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The 1,000-year-old legend behind a Japanese orbiter’s stunning photos of the moon

By Selina Cheng
Published Last updated This article is more than 2 years old.

Hundreds of luminous photos and flyover videos of the moon were recently released by Japan’s Aerospace Exploration Agency (JAXA), and they are stunning. Taken by the Kaguya lunar orbiter between 2007 and 2008, they’re not the first high definition moon images, but they come with a beautiful backstory: the mythical origins of the orbiter’s name, Princess Kaguya.

Princess Kaguya is a popular fairy tale figure in East Asian folklore, much like Cinderella to those who grew up in Western culture. It is unclear when the fairy tale first originated, but according to the British Library, at least some elements can be traced as far back as 7th century Japan.

In Clarence Calkin’s 2000 translation, the poetic tale begins like this:

Though this seems like a dream, we, mankind living on this earth, have been visited by others in this universe, as if they flew here from other stars.
They came first from the moon our closest neighbor. When we became adults, perhaps we thought, “Surely, this must have been a dream and we forgot.”

According to the story, a tiny baby girl was once discovered by an old bamboo cutter in a bamboo forest, who raised her as his daughter. The young girl grew up to be a beautiful young woman, and the rumor of her incredible beauty attracted marriage proposals from wealthy men in Japan, including the Emperor. But Kayuga was often shy and melancholic, and always rejected their advances. She never left her house.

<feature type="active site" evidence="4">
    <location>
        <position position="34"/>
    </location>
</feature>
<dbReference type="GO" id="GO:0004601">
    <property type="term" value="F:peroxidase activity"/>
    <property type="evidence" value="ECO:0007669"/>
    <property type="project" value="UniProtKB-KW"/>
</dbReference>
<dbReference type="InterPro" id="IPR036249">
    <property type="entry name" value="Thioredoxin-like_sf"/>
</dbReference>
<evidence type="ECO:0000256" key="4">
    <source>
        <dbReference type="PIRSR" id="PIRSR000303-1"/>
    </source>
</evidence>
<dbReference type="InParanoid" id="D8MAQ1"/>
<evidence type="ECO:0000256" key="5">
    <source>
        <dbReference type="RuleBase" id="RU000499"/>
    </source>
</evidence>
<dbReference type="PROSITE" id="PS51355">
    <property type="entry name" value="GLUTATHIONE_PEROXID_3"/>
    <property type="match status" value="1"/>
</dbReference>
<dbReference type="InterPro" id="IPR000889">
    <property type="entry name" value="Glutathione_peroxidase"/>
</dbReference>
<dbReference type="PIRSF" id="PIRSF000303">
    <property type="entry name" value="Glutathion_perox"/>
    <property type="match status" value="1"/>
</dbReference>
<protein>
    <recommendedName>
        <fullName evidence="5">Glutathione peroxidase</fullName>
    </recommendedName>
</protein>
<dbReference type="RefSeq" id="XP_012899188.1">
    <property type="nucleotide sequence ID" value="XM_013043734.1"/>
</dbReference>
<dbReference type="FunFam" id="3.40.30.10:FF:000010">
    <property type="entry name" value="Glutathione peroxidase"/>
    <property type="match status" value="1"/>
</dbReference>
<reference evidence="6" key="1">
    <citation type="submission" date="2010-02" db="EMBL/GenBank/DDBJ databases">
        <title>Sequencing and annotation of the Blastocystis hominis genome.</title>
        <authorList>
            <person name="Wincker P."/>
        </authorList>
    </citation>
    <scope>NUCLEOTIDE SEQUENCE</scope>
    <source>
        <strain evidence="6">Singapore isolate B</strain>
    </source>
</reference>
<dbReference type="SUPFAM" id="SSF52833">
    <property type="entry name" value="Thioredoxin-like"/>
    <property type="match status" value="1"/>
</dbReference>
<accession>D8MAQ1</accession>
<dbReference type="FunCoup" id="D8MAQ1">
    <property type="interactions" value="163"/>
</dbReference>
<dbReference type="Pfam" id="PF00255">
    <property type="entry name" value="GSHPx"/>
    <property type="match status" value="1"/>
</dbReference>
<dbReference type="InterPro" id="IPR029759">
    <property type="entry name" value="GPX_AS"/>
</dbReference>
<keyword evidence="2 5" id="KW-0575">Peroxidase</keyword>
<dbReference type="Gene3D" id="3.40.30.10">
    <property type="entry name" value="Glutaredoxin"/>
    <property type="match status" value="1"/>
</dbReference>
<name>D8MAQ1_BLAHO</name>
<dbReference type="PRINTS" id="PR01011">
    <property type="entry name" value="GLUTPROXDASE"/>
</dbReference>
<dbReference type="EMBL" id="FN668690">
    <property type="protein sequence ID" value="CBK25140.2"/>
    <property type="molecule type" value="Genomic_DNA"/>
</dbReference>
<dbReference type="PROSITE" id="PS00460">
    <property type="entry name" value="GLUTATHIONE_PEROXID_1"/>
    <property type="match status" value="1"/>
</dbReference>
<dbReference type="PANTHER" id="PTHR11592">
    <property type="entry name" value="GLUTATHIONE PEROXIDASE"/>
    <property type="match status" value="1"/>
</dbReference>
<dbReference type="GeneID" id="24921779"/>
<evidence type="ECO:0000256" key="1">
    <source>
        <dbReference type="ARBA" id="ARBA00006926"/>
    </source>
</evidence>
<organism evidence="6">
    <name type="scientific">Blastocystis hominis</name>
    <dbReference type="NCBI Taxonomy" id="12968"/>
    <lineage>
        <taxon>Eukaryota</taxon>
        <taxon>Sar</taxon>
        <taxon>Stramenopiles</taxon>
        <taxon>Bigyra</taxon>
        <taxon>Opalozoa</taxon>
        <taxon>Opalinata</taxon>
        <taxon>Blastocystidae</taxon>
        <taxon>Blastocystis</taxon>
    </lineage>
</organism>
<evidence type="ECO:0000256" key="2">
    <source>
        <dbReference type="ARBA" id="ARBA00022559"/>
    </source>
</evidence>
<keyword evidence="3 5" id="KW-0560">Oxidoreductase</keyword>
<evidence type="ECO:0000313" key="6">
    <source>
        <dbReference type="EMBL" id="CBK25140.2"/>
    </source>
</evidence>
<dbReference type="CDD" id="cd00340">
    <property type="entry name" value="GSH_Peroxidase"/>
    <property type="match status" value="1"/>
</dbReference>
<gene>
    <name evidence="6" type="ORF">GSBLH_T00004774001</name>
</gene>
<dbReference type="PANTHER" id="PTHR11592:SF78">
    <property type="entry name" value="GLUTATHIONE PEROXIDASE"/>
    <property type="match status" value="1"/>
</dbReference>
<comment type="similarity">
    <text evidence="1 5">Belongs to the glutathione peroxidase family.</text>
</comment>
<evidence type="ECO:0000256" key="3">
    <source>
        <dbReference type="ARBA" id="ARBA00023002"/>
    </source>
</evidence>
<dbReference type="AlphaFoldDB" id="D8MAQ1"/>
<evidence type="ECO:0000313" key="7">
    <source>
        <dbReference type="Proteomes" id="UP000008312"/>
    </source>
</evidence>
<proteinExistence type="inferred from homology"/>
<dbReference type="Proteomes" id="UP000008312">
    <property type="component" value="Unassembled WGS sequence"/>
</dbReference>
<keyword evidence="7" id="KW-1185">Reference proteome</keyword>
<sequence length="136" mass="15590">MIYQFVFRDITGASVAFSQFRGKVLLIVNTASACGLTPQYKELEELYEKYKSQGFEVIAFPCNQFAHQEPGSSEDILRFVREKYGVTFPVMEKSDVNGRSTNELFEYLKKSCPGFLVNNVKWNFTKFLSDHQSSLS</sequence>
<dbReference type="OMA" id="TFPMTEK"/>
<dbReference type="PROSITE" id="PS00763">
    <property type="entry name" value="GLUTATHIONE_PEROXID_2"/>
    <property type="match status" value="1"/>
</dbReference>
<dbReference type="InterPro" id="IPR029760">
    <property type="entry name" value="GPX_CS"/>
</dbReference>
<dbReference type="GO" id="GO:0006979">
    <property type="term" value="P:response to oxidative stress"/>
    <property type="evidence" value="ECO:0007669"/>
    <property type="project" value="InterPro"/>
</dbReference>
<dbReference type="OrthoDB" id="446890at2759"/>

One day, Princess Kaguya revealed to her adopted father that she had came from the moon, and that she was constantly sad because that year, on the 15th day of the eighth month of the lunar calendar, she would finally have to return home.

She eventually did return to her lunar abode, where she truly belonged.

Princess Kayuga heading for the moon, in 18th century book “The Tale of the Bamboo Cutter” (繪入竹とり物語, Eiri Taketori monogatari). British Library.

Kaguya has an equivalent in China, known as Chang’e, the moon goddess. China’s lunar exploration program named its own spacecraft after her. Both the Japanese and Chinese versions of Kaguya are associated with the Mid-Autumn Festival, on the 15th day of the eighth month of the lunar calendar, when Kaguya returns to the moon. This year, the moon festival took place on Sept. 15.

Considering how long humans have looked at the moon to wonder what (and who) hides behind its shine, it’s no wonder Kayuga’s serene moon shots continue to compel, over 40 years after Apollo 11.


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